Research in Residence

Rada Petric

For over 50 years the Highlands Biological Foundation has provided grants in support of scientific research, bringing graduate students and research scientists to Highlands from all over the world.  

Vetted by our Board of Scientific Advisors, these grants make it possible for researchers to conduct their research in residence at the Highlands Biological Station, fostering an active research corps each summer that benefits all Station users.  Our Grant-in-Aid program is a model of success, yielding hundreds of graduate theses and thousands of scientific papers over the years.

This year’s Science in Society Fellow, Rada Petric, investigated how manmade (Anthropogenic) noise influences individual behaviors of native rodents.  Vocal communication is an essential component of animal behavior, yet we know relatively little about the impact of broadband noise pollution on vocal signals of free-living and nocturnal animals.

Petric studied free-living, nocturnal, and vocal rodents, the deer mouse (Peromyscus maniculatus) and woodland jumping mouse (Napaeozapus insignis), this summer by trapping live mice, putting radio-transmitters on individuals, recording their vocalizations, and measuring their activity.  During the night when mice are most-active, Rada experimentally broadcasted noise or familiar sound in the territory of individual mice.  In order to record deer mouse vocalizations, monitor movements, and activity, she deployed three remote sensing systems; microphone array, radiotelemetry, and thermal imaging video.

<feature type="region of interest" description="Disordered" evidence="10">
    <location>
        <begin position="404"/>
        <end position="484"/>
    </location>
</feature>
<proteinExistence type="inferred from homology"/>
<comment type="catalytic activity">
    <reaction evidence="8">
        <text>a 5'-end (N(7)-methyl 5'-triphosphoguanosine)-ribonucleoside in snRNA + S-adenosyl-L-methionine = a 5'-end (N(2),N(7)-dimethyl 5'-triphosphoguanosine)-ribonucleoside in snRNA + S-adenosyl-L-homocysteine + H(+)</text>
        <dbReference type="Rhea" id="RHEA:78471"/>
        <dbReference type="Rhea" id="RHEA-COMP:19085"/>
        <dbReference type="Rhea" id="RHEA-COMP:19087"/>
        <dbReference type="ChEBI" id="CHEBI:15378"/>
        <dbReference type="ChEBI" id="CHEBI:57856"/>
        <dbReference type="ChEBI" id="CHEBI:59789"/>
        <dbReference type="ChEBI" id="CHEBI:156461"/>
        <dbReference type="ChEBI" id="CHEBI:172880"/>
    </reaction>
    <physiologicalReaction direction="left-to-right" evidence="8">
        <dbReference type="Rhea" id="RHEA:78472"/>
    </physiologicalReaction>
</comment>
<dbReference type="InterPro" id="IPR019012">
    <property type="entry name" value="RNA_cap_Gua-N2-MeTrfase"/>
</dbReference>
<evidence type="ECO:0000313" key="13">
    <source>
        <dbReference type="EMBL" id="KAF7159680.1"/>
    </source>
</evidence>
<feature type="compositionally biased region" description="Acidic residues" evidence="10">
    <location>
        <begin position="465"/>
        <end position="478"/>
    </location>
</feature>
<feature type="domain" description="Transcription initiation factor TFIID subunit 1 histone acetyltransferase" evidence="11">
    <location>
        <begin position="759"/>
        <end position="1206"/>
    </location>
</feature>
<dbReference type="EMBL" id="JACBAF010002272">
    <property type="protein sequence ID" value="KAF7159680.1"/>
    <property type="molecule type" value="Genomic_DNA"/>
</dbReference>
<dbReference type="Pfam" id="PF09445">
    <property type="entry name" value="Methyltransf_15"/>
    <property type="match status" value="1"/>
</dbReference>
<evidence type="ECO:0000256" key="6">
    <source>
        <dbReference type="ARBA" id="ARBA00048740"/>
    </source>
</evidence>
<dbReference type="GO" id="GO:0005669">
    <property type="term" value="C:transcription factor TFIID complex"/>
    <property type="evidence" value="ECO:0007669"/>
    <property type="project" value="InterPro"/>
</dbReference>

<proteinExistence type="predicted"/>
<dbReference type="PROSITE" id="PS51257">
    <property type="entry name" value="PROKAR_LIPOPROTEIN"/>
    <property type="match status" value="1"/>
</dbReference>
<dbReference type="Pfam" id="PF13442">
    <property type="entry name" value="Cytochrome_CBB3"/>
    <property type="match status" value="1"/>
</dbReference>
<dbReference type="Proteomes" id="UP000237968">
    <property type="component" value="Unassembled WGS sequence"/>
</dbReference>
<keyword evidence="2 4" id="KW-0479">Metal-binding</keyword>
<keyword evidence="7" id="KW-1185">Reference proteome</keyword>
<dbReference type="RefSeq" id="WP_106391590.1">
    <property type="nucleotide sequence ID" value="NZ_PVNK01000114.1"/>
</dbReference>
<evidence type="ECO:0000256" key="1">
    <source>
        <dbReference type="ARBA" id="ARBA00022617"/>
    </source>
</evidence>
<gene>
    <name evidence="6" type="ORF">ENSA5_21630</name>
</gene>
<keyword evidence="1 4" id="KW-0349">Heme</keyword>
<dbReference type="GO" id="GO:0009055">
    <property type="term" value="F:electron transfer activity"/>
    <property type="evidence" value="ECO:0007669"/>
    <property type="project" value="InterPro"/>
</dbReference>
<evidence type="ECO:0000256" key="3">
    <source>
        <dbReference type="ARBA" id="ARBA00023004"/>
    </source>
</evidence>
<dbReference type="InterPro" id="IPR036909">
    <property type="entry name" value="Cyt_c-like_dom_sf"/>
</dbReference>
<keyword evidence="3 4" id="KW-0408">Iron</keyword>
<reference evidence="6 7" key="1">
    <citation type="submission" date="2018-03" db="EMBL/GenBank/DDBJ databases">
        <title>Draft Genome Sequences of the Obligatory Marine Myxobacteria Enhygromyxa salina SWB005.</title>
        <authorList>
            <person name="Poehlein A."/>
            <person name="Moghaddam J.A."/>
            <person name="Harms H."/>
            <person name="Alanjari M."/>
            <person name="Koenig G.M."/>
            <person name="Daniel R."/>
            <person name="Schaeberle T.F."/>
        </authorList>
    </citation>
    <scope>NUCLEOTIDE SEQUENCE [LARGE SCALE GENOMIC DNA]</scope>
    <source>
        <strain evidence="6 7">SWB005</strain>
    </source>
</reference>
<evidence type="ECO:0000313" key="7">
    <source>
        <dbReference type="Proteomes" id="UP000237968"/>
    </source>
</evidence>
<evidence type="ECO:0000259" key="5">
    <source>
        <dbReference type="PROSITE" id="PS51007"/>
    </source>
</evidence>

Rodents provide important ecosystem services by directly and indirectly influencing the abundance and distribution of other species, from plants to carnivores.  The results from this study can be incorporated into policy decision making to quantify allowable limits for sounds in natural areas.

For more information regarding the research conducted at HBS, visit highlandsbiological.org/.